This is part of an ongoing series called Godzilla & Friends: Reviews from the Godzillaverse and Beyond!. Feel free to look around.
Invasion of Astro-Monster, or as it was known in Japan as Kaijū Daisensō (literally, Great Monster War) was another Japanese-American co-production with Henry Saperstein. It’s basically a direct sequel to King Ghidorah, The Three Headed Monster. Like Frankenstein vs. Baragon, it starred Nick Adams, once called “the poor man’s James Dean.”
For me, this had charm and Nick Adams is the reason for that. Oddly, Henry Saperstein is also the reason. He worked a bit with Godzilla script-writer Shinichi Sekizawa and mixed up the formula a bit.
This would be Toho’s first mixing of Godzilla with outer space. Space-based sci-fi wasn’t new to them. Veteran Godzilla director Ishiro Honda and special effects director Eiji Tsuburaya (along with most of the other regulars) made 1959′s The Mysterians, which I’ll get around to reviewing soon enough.
Though this is the first space age Godzilla flick, this would be the last collaboration between Tomoyuki Tanka (producer), Ishiro Honda (director), Eiji Tsuburarya (special effects), Shinichi Sekizawa (script) and Akira Ifukube (music). All would work on Godzilla again, but never all together.
Here is the plot…
Astronauts Glenn and Fuji are zooming towards newly discovered Planet X in their rocketship and are ready to planet a flag and explore this distant world. They soon discover that they are not alone. The Xians are a human-like race who lived on the surface of the planet – that is, until giant Monster Zero drove them underground.
Monster Zero attacks and Glenn and Fuji are taken into safety by the Xians. This monster is known to the earthlings as none other than the three-headed King Ghidorah. The Xians then ask Glenn and Fuji if they could borrow Godzilla and Rodan for a bit. They’ve apparently seen the last Godzilla movie and know that that’s the only way to defeat their Monster Zero (though no mention is made of Mothra, poor gal).
In return for the use of said monsters, the Xians promise to give Earth the cure for cancer. That’s right! Earth gets rid of two monsters that have ravaged Japan AND gets the cure for cancer! Win-win! But is there a catch? Glenn and Fuji return to earth to tell them the good, but fishy, news.
Back on earth, Fuji’s sister’s boyfriend, Tetsuo, wants to marry Fuji’s sister. Fuji is against it because Tetsuo seems like he’s kind of a load. However, Tetsuo has invented a device called the Lady Guard that emits a horrible noise to ward off attackers. He sells this invention to Miss Namikawa, a represenative of a mysterious toy company.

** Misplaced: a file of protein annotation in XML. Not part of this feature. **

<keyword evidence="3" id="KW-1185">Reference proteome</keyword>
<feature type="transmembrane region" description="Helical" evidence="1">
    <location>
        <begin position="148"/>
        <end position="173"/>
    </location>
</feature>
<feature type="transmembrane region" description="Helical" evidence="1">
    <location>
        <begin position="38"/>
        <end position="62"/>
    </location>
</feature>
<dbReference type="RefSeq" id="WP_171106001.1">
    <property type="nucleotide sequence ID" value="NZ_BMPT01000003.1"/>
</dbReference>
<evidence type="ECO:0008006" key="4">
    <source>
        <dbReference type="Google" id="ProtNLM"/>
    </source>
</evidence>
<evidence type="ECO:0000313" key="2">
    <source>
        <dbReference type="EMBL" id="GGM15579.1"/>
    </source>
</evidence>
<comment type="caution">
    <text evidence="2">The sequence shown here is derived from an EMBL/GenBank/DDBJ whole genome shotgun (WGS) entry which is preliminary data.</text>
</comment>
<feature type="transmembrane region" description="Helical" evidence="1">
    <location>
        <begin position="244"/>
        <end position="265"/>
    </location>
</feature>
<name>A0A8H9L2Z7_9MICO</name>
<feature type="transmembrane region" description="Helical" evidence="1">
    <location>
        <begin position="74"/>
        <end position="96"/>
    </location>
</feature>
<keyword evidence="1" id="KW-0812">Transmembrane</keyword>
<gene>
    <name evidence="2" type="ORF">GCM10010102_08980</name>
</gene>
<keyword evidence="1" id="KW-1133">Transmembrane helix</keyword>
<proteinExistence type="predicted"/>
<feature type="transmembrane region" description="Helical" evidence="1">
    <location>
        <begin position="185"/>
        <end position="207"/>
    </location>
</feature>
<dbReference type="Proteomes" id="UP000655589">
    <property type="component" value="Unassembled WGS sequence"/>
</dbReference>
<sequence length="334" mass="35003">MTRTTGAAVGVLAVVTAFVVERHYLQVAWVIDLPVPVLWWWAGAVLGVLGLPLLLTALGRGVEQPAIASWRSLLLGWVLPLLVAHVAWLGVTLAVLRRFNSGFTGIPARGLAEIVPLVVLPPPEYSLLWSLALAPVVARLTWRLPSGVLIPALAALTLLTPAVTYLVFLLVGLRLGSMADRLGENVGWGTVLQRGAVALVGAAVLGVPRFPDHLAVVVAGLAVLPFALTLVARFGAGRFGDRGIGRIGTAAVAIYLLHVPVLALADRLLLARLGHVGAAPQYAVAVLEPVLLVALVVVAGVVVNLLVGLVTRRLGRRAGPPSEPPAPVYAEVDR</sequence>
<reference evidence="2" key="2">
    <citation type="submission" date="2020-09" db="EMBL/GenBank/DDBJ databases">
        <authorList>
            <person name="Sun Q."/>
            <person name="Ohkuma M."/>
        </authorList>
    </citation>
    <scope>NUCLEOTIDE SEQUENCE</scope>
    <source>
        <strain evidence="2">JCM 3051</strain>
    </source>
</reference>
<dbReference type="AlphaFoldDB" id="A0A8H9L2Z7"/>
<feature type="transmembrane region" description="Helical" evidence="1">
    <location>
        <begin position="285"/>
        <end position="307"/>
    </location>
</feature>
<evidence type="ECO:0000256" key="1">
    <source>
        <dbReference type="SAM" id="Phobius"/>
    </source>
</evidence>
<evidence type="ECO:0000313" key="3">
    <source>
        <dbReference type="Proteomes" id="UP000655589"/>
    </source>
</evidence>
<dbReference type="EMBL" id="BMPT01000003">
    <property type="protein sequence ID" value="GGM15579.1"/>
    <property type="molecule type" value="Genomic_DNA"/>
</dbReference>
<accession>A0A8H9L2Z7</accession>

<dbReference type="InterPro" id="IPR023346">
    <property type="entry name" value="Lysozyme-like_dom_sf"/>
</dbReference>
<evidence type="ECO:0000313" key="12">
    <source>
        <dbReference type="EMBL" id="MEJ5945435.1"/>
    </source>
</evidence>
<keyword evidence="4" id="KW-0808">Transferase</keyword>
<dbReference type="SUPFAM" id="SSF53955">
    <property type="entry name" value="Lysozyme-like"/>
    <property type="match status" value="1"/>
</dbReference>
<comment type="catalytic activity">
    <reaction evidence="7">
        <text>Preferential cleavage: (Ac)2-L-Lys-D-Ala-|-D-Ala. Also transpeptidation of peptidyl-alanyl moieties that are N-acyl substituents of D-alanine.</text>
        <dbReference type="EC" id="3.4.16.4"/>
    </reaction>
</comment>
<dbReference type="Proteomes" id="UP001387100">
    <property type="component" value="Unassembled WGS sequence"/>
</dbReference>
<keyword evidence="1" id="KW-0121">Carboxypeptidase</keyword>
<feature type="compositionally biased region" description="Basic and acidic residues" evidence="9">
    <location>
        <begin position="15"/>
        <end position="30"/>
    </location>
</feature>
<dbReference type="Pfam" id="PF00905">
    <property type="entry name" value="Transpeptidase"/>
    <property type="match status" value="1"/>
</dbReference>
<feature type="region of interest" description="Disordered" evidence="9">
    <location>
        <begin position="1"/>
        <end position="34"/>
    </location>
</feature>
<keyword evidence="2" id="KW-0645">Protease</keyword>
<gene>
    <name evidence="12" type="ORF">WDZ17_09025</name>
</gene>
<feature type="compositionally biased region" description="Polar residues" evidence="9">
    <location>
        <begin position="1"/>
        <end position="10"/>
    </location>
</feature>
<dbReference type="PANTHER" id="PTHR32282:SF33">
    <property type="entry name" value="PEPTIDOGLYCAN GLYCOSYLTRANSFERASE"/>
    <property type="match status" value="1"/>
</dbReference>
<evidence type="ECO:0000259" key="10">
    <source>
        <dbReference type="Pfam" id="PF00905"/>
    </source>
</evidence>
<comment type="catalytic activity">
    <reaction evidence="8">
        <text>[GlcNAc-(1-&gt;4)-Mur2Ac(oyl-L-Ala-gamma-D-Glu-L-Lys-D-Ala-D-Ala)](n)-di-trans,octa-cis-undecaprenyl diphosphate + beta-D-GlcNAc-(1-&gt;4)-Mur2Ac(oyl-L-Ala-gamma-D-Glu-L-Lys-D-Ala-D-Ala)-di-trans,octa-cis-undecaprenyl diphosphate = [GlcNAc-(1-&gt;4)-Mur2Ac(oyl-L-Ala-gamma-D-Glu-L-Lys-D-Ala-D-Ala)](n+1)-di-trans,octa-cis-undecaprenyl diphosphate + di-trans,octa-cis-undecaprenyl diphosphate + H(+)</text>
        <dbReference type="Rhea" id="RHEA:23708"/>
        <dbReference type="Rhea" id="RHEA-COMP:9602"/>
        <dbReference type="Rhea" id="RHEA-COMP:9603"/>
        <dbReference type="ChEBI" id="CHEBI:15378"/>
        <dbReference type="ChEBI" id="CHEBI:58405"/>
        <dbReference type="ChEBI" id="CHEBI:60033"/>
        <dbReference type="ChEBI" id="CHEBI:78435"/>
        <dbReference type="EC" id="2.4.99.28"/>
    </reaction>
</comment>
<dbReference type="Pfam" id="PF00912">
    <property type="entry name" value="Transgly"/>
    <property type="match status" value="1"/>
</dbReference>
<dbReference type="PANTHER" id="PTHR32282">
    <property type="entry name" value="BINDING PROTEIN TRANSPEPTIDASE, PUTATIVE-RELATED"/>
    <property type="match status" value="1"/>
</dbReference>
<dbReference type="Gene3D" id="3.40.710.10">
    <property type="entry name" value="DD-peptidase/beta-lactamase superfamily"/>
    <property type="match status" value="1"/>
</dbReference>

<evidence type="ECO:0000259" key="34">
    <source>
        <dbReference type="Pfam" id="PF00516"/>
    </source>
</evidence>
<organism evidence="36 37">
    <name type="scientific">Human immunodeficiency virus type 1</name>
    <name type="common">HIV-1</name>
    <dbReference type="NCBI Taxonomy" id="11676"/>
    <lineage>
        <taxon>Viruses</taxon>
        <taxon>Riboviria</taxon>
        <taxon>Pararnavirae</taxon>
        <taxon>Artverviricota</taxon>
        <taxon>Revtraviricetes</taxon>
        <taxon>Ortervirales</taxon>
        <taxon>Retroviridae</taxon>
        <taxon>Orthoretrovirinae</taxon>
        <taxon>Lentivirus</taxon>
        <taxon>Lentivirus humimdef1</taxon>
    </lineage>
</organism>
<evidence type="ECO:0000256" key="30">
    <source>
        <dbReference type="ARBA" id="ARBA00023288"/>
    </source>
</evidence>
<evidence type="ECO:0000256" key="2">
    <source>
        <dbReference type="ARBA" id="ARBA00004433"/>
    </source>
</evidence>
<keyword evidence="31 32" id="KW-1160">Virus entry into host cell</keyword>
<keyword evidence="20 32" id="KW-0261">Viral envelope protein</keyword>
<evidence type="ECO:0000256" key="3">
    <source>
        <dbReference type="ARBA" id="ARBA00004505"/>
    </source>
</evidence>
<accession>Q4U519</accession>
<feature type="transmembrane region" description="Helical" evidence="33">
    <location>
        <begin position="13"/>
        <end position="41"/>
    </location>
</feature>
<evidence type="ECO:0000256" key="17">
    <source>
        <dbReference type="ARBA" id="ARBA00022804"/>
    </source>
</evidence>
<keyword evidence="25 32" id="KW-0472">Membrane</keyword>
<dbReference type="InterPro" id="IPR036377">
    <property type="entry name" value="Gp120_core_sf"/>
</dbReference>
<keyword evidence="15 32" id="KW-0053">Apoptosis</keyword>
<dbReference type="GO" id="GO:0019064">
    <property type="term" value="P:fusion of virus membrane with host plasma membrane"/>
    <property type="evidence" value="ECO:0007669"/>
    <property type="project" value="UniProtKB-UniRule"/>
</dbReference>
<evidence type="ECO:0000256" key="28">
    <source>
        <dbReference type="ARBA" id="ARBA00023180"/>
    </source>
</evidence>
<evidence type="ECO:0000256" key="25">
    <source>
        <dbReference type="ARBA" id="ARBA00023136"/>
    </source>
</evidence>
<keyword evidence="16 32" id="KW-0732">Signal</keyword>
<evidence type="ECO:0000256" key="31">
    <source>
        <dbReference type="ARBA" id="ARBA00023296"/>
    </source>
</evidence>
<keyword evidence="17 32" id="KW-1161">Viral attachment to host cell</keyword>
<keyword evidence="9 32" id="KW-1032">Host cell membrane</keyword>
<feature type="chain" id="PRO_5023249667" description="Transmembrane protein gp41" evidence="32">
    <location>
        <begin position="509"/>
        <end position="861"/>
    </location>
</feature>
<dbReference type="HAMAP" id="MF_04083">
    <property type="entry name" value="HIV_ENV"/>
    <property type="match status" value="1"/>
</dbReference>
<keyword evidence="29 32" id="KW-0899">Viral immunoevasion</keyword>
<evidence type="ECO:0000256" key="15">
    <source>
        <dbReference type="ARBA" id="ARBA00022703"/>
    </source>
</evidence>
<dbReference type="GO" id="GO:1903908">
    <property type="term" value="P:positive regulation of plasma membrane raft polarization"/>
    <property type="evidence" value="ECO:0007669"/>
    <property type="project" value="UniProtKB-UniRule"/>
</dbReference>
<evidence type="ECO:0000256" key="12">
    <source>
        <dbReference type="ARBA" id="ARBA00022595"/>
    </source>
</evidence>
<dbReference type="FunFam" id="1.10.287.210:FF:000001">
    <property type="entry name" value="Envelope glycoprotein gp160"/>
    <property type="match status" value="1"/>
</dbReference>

When Glenn and Fuji arrive back on Earth, the scientists and military immediately start searching for Godzilla and Rodan. Glenn starts to date Namikawa and thinks he sees the commander of the Xians. Both he and Fuji are growing suspicious of this win/win deal. It’s then that the Xian commander reveals himself. The Xians have been on Earth all along! But why?…
The Xians capture the two monsters and take the suspicious, but still trusting, Glenn, Fuji and Professor Sakurai back with them to Planet X. Godzilla and Rodan waste no time in besting Ghidorah. A few kicked rocks and a flying tackle by Godzilla and Ghidorah is defeated. It all seems too easy. Triumphant, Godzilla does a funky little dance and Ghidorah flies off with his tails between his legs.
Glenn and Fuji wander off and discover that Glenn’s sweetheart, the mysterious toy company rep, Namikawa, is on Planet X! Actually there are a bunch of her! All the women of Planet X look like Namikawa! Glenn soon figures it out – his true love is a space alien!
But that’s ok, because Glenn and Fuji leave Planet X, saying good-bye to Rodan and Godzilla (who don’t seem so thrilled about their new home). They return to earth with a tape recording of how to cure cancer.
Meanwhile, back on Earth, Tetsuo feels like he’s being jerked around by this toy company, so he trails Namikawa to an island where he’s promptly captured via Looney Tunes style trapdoor.
When the tape to cure cancer is played, it’s actually a recording of the Xian commander telling Earth that they are now a colony of Planet X!
The Xians arrive back on Earth and threaten to unleash Godzilla, Rodan and Ghidorah upon the world if Earth does not surrender. They tell Earth that they can control the monsters via magnetic rays. The Xians gives Earth 24 hours to comply.
But only twenty hours later, Ghidorah attacks America while Godzilla and Rodan attack Japan! The deal is off!